Nanling was a bit bigger than expected. The gate was only two k from the hotel and we were expecting the hikes to start there. Somewhere. But nope… So we biked and biked and biked. And biked a bit more. And then we locked them at the first parking lot and got a taxi which drove us another ten k to the start of the waterfall hike. Which was very Chinese aka steps all the way to the parking lot where our bikes waited. But it was beautiful! Scenic. Quiet. Relaxed. And we got a swim underneath one of the waterfalls.

Oh the hills – First ride for Niklas. Shaoguan to Xinwu/ Nanling National Forest Park

This was a tough one. We had a not-to-late-start and the part until Ruyuan isn’t really woth mentioning. Little hills, sucking your energy.

In Ruyuan we had a lunch break, cooled down and hit the road again. And that’s where the real pain started. Up, up, up. In the merciless heat. Thunderrolling and threatining in the distance but no relief by rain or clouds.

So this was Niklas first day of cycling. Bloody, merciless, energy-sucking uphill. Slow, slower… The villages where I wanted to stop for a cold drink didn’t exist. Not good. And we were slow. Exhausted. Especially Niklas. It was his first ever day of bike touring. I tried to figure out the map but couldn’t tell if and when there would be a downhill today or if Nanling National Forest park was just up somewhere in the mountains.

I started to worry. Camping? In this heat? With a thunderstorm rolling in the distance? And with the little water supply and very little food supply weh ad? Didn’t feel good. Not at all. I felt ever so reliefed when I saw a hotel and a restaurant on google maps just a few k ahead. I told Niklas.

The hotel came. All fenced up. The restaurant. All fenced up. The whole village. All fenced up. Deserted. Maybe in high season? Maybe not at all any more? Whatever. Not for us. Every place we came past I scanned for a hotel. But to no avail.

At least, we came past a store. Stocked up on food and fluid supply, drank salted cold coke and went on. Niklas became mono-syllabic and I got fits of laughter. Our individual reactions to exhaustion. I was still able to talk, so I poor Niklas had to listen to me. We stayed close, so I told him, how good he was doing (remember – his first ever day of bike touring!), told him to keep going, told him, he didn’t get a cramp (he did get one but I wasn’t having anymore stopping at that point), to stop worry about his heart rate, he wasn’t going to have an attack and that we really were doing great progress (which was true. For some reason, we regained some energy and were making progress). I didn’t tell him when I decided that we were going to make it to the first hotels as I was a bit worried, he would have a fit and tell me, I was crazy and he was going to camp right there and then.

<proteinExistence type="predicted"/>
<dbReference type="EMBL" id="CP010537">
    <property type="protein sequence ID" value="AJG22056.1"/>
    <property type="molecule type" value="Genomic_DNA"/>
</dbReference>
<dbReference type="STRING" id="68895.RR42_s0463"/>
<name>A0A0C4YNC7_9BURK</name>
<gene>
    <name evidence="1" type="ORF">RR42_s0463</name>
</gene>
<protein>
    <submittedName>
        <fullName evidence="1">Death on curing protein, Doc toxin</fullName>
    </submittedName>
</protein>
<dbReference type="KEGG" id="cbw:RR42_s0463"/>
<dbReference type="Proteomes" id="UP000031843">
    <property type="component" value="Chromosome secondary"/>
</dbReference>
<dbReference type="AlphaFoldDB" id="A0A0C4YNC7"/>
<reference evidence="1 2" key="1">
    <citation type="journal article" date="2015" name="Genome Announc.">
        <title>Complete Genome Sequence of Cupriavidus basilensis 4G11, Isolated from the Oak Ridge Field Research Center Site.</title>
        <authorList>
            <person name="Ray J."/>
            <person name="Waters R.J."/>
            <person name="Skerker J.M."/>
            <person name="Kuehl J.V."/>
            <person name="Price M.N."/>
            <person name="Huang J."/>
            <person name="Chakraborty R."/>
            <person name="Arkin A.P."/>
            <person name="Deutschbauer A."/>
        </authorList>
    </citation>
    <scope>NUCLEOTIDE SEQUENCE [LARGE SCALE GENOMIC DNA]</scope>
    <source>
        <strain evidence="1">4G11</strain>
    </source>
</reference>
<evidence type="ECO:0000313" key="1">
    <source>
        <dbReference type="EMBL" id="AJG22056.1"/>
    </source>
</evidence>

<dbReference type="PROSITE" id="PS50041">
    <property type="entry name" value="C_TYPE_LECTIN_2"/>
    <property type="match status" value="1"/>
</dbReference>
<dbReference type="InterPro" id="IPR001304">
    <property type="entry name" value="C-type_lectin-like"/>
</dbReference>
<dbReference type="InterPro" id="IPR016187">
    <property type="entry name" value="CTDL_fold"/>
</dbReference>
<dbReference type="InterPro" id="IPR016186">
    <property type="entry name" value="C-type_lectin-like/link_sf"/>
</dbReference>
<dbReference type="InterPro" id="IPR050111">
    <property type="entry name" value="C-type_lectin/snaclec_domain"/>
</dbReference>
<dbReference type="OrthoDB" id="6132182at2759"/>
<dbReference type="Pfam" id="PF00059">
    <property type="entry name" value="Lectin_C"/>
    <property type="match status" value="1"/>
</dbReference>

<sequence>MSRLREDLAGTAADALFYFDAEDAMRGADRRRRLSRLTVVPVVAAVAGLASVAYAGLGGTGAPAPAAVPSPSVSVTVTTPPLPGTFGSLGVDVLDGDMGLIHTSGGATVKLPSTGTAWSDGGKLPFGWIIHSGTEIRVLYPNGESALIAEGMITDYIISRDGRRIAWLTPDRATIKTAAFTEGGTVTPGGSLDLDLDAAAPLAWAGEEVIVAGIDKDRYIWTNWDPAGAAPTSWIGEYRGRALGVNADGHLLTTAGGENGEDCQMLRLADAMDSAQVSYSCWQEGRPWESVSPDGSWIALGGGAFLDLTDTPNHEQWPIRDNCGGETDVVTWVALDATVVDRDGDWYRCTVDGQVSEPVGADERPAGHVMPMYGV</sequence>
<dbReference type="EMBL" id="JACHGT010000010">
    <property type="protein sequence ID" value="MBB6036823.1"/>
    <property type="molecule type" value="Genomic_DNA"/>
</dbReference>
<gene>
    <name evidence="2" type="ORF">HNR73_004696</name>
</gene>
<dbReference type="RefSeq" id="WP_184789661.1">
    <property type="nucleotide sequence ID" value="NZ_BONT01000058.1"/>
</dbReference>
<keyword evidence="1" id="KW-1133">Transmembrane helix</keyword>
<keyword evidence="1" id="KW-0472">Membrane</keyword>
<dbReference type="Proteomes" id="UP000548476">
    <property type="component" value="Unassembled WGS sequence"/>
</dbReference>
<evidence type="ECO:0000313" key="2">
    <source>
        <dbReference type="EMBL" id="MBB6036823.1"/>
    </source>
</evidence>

Then it came. Finally. The DOWNHILL we were working for all afternoon. Sweet joy! The last 20k were easy and we lived to see another air-conditioned hotel room and have dinner at a restaurant.

 

So hot! Hetian’Ao/Luoguangping to Wengcheng Restaurant

It’s hot. Even at ten am. And hilly. There were more long climbs that weren’t too steep and a really nice downhill towards the end.
Between 12.30 and 3pm I spent about one hour getting my hair washed and one hour eating. No idea how much time I spent at gas stations for the air-con. No idea how many times I put water onto my armcovers to cool down a bit while riding. I actually started reading up about mild and severe dehydration while enjoying water with salt and salted ice tea and salted coke.
I really do have a weird idea of a nice holiday… My bicycle computer informed me about the fact that it was 55°C in the sun. In the afternoon I started cycling on the wrong side of the road as that’s where the occasional shadow was. Which was needed as I was climbing again.
The downhill was awesome and long – but the air temperature was above body temperature most of the time so no coolness from the wind.

Tangtangzhen to Hetian’Ao/ Luoguangping

I had an awesome breakfast which included peanut sauce.

Landscape was beautiful, the sun fierce. I planed on a very short trip, only 10k to Fogang. But since that didn’t feel right I went on. And regretted it. I had to go another 40k before I found a hotel. Which was rather weird. The owner didn’t want to show me the room because it was on the third (second) floor. I insisted. Holy… I can deal with many levels of cleanliness, but this felt almost over the top with cigarettes over the floor. But no bugs. So it was an option. But next door was the next hotel – cleaner, newer and 20quai more. I was going to spoil myself. I shouldered my bags and staggered upstairs where I slept off my heat exhaustion.

48km

Everything. Shiwanzhen to Tangtangzhen

The next day held everything in store that cycling has to offer. Apart from rain and headwind. But emotionally. I felt everything from joy to despair to relief and exhaustion.
I enjoyed getting lost in beautiful landscapes along the Guangdong greenway.
I did not enjoy missing the turn off on the highway.
I was not to surprised when a road I was supposed to take did not exist.
I did enjoy a beautiful sunset over a river in the mountains.

I started to worry when pushing my bike uphill in the middle of nowhere after dark. What if this wasn’t a through road after all? What if I am stuck here in the mountains? Everyone was in their houses, I didn’t see a store in ages, I didn’t have proper lunch and no dinner at all yet. So I wasn’t to keen on camping.